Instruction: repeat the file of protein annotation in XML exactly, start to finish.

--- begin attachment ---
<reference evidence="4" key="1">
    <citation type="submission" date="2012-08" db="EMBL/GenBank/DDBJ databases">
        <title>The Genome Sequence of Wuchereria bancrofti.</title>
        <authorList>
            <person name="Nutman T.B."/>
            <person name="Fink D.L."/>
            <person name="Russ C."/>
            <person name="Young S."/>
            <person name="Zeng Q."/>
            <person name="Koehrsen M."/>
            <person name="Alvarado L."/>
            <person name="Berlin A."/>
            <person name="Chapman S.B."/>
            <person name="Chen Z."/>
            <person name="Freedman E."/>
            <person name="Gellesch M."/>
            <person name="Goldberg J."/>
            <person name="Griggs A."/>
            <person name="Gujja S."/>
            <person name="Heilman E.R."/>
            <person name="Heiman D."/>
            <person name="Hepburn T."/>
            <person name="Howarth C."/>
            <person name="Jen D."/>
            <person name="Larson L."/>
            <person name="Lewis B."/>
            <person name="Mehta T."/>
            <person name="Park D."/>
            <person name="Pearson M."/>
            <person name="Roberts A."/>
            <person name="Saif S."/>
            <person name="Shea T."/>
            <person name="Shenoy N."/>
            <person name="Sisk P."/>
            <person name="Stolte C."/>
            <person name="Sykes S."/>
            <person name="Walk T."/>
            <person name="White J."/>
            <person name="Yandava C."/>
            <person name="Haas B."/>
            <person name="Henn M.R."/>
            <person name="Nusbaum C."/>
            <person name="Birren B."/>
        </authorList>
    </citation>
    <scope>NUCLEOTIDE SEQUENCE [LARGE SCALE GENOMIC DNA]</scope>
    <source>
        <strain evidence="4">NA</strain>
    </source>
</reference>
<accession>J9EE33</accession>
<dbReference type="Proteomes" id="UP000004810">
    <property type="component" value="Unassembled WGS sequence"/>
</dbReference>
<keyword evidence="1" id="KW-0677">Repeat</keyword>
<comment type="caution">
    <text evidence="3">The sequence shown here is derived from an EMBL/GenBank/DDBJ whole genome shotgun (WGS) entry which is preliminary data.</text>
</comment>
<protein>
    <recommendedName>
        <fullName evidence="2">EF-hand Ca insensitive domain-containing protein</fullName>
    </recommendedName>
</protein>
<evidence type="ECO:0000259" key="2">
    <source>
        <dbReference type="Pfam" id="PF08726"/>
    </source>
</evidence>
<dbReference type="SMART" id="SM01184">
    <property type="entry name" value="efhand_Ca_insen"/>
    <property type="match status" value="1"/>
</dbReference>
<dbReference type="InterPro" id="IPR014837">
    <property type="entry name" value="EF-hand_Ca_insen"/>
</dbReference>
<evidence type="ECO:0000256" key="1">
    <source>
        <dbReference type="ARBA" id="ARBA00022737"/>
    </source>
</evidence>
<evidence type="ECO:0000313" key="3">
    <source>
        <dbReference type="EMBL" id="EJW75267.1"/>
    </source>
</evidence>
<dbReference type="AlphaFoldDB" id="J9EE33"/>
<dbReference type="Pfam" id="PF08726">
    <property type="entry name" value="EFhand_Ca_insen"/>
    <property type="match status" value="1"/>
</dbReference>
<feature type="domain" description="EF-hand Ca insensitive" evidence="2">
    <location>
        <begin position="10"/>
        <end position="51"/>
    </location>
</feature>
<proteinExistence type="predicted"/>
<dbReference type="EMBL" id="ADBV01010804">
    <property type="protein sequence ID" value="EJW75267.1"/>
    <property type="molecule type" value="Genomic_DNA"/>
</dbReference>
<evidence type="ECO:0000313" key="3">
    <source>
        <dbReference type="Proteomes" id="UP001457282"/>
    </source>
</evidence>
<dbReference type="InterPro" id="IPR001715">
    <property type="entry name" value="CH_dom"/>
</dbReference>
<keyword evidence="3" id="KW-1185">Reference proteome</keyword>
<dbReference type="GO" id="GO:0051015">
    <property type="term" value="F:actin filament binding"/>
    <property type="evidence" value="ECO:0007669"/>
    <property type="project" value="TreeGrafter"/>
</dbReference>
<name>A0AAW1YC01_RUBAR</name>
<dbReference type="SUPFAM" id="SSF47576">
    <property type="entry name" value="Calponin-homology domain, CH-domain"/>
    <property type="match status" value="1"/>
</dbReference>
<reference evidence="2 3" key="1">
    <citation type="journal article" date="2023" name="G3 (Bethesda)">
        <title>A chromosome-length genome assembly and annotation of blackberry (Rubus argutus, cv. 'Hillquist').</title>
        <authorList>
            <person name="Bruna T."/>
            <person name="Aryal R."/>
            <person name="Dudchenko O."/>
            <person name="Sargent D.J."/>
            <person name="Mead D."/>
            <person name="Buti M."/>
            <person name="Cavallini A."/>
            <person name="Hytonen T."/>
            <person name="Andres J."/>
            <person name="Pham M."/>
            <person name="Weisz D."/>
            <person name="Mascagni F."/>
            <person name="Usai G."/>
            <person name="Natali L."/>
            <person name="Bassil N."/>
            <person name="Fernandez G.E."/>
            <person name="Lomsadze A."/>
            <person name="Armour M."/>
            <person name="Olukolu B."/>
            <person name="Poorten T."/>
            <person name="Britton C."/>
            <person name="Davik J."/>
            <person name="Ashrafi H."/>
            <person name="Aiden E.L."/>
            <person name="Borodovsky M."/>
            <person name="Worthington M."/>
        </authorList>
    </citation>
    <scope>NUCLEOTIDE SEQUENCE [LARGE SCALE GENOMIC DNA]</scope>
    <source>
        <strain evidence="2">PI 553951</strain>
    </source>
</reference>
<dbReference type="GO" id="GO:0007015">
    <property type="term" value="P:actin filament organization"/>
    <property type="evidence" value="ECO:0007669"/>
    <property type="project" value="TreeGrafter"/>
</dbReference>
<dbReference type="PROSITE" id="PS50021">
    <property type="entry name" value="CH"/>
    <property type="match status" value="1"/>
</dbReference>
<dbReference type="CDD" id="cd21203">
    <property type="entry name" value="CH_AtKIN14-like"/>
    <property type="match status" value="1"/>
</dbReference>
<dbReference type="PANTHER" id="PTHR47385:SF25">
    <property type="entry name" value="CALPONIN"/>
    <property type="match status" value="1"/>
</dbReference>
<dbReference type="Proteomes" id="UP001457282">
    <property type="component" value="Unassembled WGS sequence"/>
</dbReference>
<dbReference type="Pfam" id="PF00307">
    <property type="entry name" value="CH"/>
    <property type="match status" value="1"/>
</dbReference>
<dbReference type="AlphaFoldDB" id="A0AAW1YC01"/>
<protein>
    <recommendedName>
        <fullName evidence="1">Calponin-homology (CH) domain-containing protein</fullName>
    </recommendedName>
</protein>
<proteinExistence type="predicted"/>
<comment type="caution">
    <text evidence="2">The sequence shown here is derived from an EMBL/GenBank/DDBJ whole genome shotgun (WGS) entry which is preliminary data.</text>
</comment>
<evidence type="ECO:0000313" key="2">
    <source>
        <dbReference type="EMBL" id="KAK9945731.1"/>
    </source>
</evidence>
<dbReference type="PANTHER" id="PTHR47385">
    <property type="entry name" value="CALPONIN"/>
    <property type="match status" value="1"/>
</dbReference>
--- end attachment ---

<reference evidence="4" key="1">
    <citation type="submission" date="2012-08" db="EMBL/GenBank/DDBJ databases">
        <title>The Genome Sequence of Wuchereria bancrofti.</title>
        <authorList>
            <person name="Nutman T.B."/>
            <person name="Fink D.L."/>
            <person name="Russ C."/>
            <person name="Young S."/>
            <person name="Zeng Q."/>
            <person name="Koehrsen M."/>
            <person name="Alvarado L."/>
            <person name="Berlin A."/>
            <person name="Chapman S.B."/>
            <person name="Chen Z."/>
            <person name="Freedman E."/>
            <person name="Gellesch M."/>
            <person name="Goldberg J."/>
            <person name="Griggs A."/>
            <person name="Gujja S."/>
            <person name="Heilman E.R."/>
            <person name="Heiman D."/>
            <person name="Hepburn T."/>
            <person name="Howarth C."/>
            <person name="Jen D."/>
            <person name="Larson L."/>
            <person name="Lewis B."/>
            <person name="Mehta T."/>
            <person name="Park D."/>
            <person name="Pearson M."/>
            <person name="Roberts A."/>
            <person name="Saif S."/>
            <person name="Shea T."/>
            <person name="Shenoy N."/>
            <person name="Sisk P."/>
            <person name="Stolte C."/>
            <person name="Sykes S."/>
            <person name="Walk T."/>
            <person name="White J."/>
            <person name="Yandava C."/>
            <person name="Haas B."/>
            <person name="Henn M.R."/>
            <person name="Nusbaum C."/>
            <person name="Birren B."/>
        </authorList>
    </citation>
    <scope>NUCLEOTIDE SEQUENCE [LARGE SCALE GENOMIC DNA]</scope>
    <source>
        <strain evidence="4">NA</strain>
    </source>
</reference>
<accession>J9EE33</accession>
<dbReference type="Proteomes" id="UP000004810">
    <property type="component" value="Unassembled WGS sequence"/>
</dbReference>
<keyword evidence="1" id="KW-0677">Repeat</keyword>
<comment type="caution">
    <text evidence="3">The sequence shown here is derived from an EMBL/GenBank/DDBJ whole genome shotgun (WGS) entry which is preliminary data.</text>
</comment>
<protein>
    <recommendedName>
        <fullName evidence="2">EF-hand Ca insensitive domain-containing protein</fullName>
    </recommendedName>
</protein>
<evidence type="ECO:0000259" key="2">
    <source>
        <dbReference type="Pfam" id="PF08726"/>
    </source>
</evidence>
<dbReference type="SMART" id="SM01184">
    <property type="entry name" value="efhand_Ca_insen"/>
    <property type="match status" value="1"/>
</dbReference>
<dbReference type="InterPro" id="IPR014837">
    <property type="entry name" value="EF-hand_Ca_insen"/>
</dbReference>
<evidence type="ECO:0000256" key="1">
    <source>
        <dbReference type="ARBA" id="ARBA00022737"/>
    </source>
</evidence>
<evidence type="ECO:0000313" key="3">
    <source>
        <dbReference type="EMBL" id="EJW75267.1"/>
    </source>
</evidence>
<dbReference type="AlphaFoldDB" id="J9EE33"/>
<dbReference type="Pfam" id="PF08726">
    <property type="entry name" value="EFhand_Ca_insen"/>
    <property type="match status" value="1"/>
</dbReference>
<feature type="domain" description="EF-hand Ca insensitive" evidence="2">
    <location>
        <begin position="10"/>
        <end position="51"/>
    </location>
</feature>
<proteinExistence type="predicted"/>
<dbReference type="EMBL" id="ADBV01010804">
    <property type="protein sequence ID" value="EJW75267.1"/>
    <property type="molecule type" value="Genomic_DNA"/>
</dbReference>
<evidence type="ECO:0000313" key="3">
    <source>
        <dbReference type="Proteomes" id="UP001457282"/>
    </source>
</evidence>
<dbReference type="InterPro" id="IPR001715">
    <property type="entry name" value="CH_dom"/>
</dbReference>
<keyword evidence="3" id="KW-1185">Reference proteome</keyword>
<dbReference type="GO" id="GO:0051015">
    <property type="term" value="F:actin filament binding"/>
    <property type="evidence" value="ECO:0007669"/>
    <property type="project" value="TreeGrafter"/>
</dbReference>
<name>A0AAW1YC01_RUBAR</name>
<dbReference type="SUPFAM" id="SSF47576">
    <property type="entry name" value="Calponin-homology domain, CH-domain"/>
    <property type="match status" value="1"/>
</dbReference>
<reference evidence="2 3" key="1">
    <citation type="journal article" date="2023" name="G3 (Bethesda)">
        <title>A chromosome-length genome assembly and annotation of blackberry (Rubus argutus, cv. 'Hillquist').</title>
        <authorList>
            <person name="Bruna T."/>
            <person name="Aryal R."/>
            <person name="Dudchenko O."/>
            <person name="Sargent D.J."/>
            <person name="Mead D."/>
            <person name="Buti M."/>
            <person name="Cavallini A."/>
            <person name="Hytonen T."/>
            <person name="Andres J."/>
            <person name="Pham M."/>
            <person name="Weisz D."/>
            <person name="Mascagni F."/>
            <person name="Usai G."/>
            <person name="Natali L."/>
            <person name="Bassil N."/>
            <person name="Fernandez G.E."/>
            <person name="Lomsadze A."/>
            <person name="Armour M."/>
            <person name="Olukolu B."/>
            <person name="Poorten T."/>
            <person name="Britton C."/>
            <person name="Davik J."/>
            <person name="Ashrafi H."/>
            <person name="Aiden E.L."/>
            <person name="Borodovsky M."/>
            <person name="Worthington M."/>
        </authorList>
    </citation>
    <scope>NUCLEOTIDE SEQUENCE [LARGE SCALE GENOMIC DNA]</scope>
    <source>
        <strain evidence="2">PI 553951</strain>
    </source>
</reference>
<dbReference type="GO" id="GO:0007015">
    <property type="term" value="P:actin filament organization"/>
    <property type="evidence" value="ECO:0007669"/>
    <property type="project" value="TreeGrafter"/>
</dbReference>
<dbReference type="PROSITE" id="PS50021">
    <property type="entry name" value="CH"/>
    <property type="match status" value="1"/>
</dbReference>
<dbReference type="CDD" id="cd21203">
    <property type="entry name" value="CH_AtKIN14-like"/>
    <property type="match status" value="1"/>
</dbReference>
<dbReference type="PANTHER" id="PTHR47385:SF25">
    <property type="entry name" value="CALPONIN"/>
    <property type="match status" value="1"/>
</dbReference>
<dbReference type="Proteomes" id="UP001457282">
    <property type="component" value="Unassembled WGS sequence"/>
</dbReference>
<dbReference type="Pfam" id="PF00307">
    <property type="entry name" value="CH"/>
    <property type="match status" value="1"/>
</dbReference>
<dbReference type="AlphaFoldDB" id="A0AAW1YC01"/>
<protein>
    <recommendedName>
        <fullName evidence="1">Calponin-homology (CH) domain-containing protein</fullName>
    </recommendedName>
</protein>
<proteinExistence type="predicted"/>
<comment type="caution">
    <text evidence="2">The sequence shown here is derived from an EMBL/GenBank/DDBJ whole genome shotgun (WGS) entry which is preliminary data.</text>
</comment>
<evidence type="ECO:0000313" key="2">
    <source>
        <dbReference type="EMBL" id="KAK9945731.1"/>
    </source>
</evidence>
<dbReference type="PANTHER" id="PTHR47385">
    <property type="entry name" value="CALPONIN"/>
    <property type="match status" value="1"/>
</dbReference>